Multistage Pump

We provide multistage pumps that meet and surpass the most stringent quality demands and industry standards such as API, ANSI, and ISO. Reduce downtime and maintenance costs.
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Our Multistage Pumps - Maximize Efficiency, Minimize Costs

Horizontal multistage pump

Capacities: up to 720 m³/h
Head: up to 1000 m
Discharge: up to 12 inch
HP: up to 1050kw
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Vertical multistage pump

Capacities: up to 240 m³/h
Head: up to 259 m
Discharge: up to 5 inch
HP: up to 110kw
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Multistage Pump Set

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Common Multistage Pumps Applications

Water supply systems

Boosting pressure in municipal water supply

Boiler feed systems

Pumping feedwater into boilers at high pressure

Industrial wash systems

High pressure cleaning and spraying applications

Petrochemical processing

Handling fluids in chemical processing plants

Oil and gas industry

Enhanced oil recovery and pipeline transport

Fire fighting systems

Providing high pressure for fire suppression

Commercial buildings

Domestic water supply and HVAC systems

Reverse osmosis systems

Providing high pressure for desalination

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FAQ About multistage pumps

What is a Multistage Pump?

The multistage pump is a type of centrifugal pump which contains 2 or more impellers. The multistage centrifugal pump operates by one impeller feeding into the next impeller and the number of impellers required depends on the discharge pressure requirement. Each stage provides a pressure boost to the fluid before it moves to the next stage. This allows multistage pumps to achieve very high outlet pressures that a single stage pump cannot reach.

Multistage pumps can be horizontally or vertically oriented. In a horizontal configuration, the impellers and diffusers are stacked in a series along the length of the pump shaft. In a vertical orientation, they are stacked vertically at different heights within the pump casing. Despite the different configurations, they operate on the same principle of increasing pressure over multiple stages.

How Does a Multistage Pump Work?

A multistage pump works by directing fluid into the first stage suction inlet, where the first impeller rotates and imparts velocity to the fluid. The fluid then enters the first stage diffuser, which converts the velocity into pressure.

The fluid is now at a higher pressure and enters the second stage suction inlet. The second impeller increases the velocity again, and the second stage diffuser converts it to more pressure increase. This continues for as many stages as the pump has.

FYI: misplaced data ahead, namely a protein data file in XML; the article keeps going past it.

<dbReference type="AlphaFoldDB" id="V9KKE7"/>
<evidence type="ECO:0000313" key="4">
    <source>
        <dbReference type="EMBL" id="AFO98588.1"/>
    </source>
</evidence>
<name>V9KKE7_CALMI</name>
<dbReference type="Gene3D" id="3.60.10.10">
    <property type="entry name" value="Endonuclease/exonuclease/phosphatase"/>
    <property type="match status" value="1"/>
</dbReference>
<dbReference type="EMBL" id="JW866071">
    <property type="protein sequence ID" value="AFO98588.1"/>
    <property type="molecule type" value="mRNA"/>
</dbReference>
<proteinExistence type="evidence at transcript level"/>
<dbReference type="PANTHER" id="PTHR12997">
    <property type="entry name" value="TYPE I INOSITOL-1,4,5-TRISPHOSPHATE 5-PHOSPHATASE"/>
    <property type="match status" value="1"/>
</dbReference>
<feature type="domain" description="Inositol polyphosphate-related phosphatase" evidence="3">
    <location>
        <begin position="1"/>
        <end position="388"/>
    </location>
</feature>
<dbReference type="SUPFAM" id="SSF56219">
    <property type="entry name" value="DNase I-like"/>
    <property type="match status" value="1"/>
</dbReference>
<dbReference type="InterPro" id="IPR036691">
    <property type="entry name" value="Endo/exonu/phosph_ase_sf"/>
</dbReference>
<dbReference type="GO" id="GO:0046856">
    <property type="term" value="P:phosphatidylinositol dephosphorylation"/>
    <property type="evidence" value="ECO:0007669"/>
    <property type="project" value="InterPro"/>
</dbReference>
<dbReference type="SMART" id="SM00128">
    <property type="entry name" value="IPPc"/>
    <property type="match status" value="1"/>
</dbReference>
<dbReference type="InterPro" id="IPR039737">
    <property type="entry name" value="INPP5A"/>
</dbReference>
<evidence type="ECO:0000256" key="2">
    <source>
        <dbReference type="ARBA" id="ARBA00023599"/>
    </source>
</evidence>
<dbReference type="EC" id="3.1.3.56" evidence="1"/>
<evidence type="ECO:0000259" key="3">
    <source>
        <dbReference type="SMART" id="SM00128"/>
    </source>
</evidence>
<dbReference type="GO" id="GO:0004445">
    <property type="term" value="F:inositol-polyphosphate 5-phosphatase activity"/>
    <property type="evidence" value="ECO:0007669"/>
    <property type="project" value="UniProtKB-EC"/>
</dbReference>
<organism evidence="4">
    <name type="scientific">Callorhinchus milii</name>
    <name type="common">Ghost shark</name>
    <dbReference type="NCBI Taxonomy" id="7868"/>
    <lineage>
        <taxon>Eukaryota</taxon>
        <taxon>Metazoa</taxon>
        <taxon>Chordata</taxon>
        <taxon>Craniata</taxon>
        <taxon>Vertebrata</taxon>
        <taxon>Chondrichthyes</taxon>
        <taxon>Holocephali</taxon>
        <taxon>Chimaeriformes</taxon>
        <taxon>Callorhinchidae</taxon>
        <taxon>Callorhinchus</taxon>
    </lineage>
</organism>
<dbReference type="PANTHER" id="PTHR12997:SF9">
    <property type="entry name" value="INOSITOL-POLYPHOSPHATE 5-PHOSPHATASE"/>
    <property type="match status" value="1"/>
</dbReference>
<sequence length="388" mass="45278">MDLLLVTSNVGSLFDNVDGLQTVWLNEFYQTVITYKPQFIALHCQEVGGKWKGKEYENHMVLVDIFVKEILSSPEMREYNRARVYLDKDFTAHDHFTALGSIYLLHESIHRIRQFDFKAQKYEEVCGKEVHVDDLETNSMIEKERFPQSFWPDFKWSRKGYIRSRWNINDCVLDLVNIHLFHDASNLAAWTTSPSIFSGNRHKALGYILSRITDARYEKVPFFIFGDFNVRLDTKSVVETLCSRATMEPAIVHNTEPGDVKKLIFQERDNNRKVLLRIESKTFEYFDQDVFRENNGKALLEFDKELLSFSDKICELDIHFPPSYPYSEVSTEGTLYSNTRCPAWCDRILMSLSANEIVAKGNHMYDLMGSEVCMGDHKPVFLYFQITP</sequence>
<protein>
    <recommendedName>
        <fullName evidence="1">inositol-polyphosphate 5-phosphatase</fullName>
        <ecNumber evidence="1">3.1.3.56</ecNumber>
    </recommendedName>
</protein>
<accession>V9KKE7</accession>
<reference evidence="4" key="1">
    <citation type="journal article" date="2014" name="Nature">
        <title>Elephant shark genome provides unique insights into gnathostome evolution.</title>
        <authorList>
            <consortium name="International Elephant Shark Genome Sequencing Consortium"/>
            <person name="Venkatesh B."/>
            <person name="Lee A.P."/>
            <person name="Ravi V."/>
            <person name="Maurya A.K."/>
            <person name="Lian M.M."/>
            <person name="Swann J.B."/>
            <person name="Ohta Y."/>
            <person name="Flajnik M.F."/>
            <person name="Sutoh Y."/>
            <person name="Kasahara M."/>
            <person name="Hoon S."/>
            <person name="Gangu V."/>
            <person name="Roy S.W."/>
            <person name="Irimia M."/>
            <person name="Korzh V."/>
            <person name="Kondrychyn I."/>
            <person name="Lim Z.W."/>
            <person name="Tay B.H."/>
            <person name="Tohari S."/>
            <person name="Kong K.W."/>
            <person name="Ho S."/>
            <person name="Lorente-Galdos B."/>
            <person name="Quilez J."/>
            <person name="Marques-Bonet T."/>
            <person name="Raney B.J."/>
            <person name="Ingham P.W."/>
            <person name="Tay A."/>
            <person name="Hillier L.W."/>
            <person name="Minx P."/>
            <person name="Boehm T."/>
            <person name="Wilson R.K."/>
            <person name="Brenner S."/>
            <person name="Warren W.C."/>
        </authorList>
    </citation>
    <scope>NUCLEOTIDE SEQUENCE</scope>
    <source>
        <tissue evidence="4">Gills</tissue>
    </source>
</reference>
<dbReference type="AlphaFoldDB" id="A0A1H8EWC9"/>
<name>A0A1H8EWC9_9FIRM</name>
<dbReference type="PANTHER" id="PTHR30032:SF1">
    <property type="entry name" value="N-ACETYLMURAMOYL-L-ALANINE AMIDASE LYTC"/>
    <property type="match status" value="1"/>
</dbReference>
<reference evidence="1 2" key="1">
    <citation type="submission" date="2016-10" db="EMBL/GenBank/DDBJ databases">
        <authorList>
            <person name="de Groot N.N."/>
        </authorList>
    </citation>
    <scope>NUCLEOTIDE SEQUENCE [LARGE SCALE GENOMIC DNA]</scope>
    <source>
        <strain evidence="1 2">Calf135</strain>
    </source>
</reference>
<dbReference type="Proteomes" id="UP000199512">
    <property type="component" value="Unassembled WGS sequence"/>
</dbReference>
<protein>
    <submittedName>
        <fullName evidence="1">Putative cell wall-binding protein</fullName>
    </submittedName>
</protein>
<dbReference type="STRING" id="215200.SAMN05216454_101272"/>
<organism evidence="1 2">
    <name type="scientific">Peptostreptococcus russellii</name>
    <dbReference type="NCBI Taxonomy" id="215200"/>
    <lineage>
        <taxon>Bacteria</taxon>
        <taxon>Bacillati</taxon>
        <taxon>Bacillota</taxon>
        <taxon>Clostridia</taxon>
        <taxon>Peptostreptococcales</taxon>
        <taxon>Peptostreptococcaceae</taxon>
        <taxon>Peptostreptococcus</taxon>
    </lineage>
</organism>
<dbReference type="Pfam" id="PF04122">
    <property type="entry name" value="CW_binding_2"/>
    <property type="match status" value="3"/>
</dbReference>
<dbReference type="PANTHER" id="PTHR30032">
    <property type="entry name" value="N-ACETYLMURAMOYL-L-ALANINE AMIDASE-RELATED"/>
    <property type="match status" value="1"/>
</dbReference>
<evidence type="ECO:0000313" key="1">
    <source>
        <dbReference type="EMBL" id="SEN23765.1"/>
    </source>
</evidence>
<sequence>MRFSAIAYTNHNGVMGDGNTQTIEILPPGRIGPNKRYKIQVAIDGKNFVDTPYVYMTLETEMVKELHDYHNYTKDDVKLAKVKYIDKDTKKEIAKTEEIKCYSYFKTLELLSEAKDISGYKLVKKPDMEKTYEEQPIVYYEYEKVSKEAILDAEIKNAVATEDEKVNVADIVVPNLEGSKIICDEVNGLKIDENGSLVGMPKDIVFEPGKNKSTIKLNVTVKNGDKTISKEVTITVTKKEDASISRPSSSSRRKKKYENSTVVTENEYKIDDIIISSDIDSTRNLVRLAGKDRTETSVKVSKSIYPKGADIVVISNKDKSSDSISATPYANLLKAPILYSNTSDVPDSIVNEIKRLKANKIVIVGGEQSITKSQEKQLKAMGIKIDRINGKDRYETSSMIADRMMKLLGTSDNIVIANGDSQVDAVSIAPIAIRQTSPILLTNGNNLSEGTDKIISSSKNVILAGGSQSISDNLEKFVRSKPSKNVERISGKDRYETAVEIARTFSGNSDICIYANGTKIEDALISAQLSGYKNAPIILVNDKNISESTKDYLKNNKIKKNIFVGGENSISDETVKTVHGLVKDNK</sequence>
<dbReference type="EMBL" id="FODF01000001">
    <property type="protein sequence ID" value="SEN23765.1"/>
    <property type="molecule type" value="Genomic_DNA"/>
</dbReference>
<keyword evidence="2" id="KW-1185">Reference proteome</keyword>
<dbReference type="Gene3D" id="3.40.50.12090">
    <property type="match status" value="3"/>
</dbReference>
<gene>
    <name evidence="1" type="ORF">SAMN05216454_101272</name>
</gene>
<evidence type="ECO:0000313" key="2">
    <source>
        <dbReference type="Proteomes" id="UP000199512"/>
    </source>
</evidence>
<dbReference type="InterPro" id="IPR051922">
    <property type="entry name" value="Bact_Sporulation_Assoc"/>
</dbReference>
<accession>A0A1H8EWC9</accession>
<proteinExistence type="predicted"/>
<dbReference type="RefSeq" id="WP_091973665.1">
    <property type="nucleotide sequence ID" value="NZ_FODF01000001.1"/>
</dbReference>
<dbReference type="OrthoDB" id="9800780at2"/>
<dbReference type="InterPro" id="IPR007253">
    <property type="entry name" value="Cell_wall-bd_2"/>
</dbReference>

With each stage, the pressure rises incrementally until the fluid reaches the final discharge outlet at the desired high pressure. The number of stages can vary from 2 to over 12 in some large industrial pumps. More stages allow reaching higher discharge pressures.

Key Components of a Multistage Pump

Impellers: Impellers are rotating components with vanes that impart velocity to the fluid. Multiple impellers mounted along the pump shaft provide the staged velocity increase.

Diffusers: Diffusers are stationary components that convert the velocity imparted by the impellers into pressure. They have an expanding passage that slows the fluid.

Shaft: The shaft connects and drives all the impellers. It rotates at high speeds to turn the impellers.

Casing: The casing houses all the internal components. It has separate chambers for the different stages.

Bearings: Bearings support the shaft and allow smooth rotation. Thrust bearings handle axial forces in the shaft.

Seals: Seals prevent leakage along the shaft and casing. They ensure efficiency and safety.

Suction and Discharge Nozzles: Nozzles are inlet and outlet points for the fluid to enter and exit the pump.

Advantages of Multistage Pumps

High discharge pressures - Can reach over 1000 psi which single stage pumps cannot.

High efficiency - Convert velocity to pressure efficiently at multiple stages.

Compact size - Multiple stages in one casing gives high pressure in small footprint.

Lower maintenance - Only one shaft seal for all stages reduces maintenance.

Smooth operation - Produce less noise and vibration than single stage pumps.

Lower NPSH required - Handling liquids with entrained gases efficiently.

Longer life - Bearing loads spread over multiple bearings give longer service.
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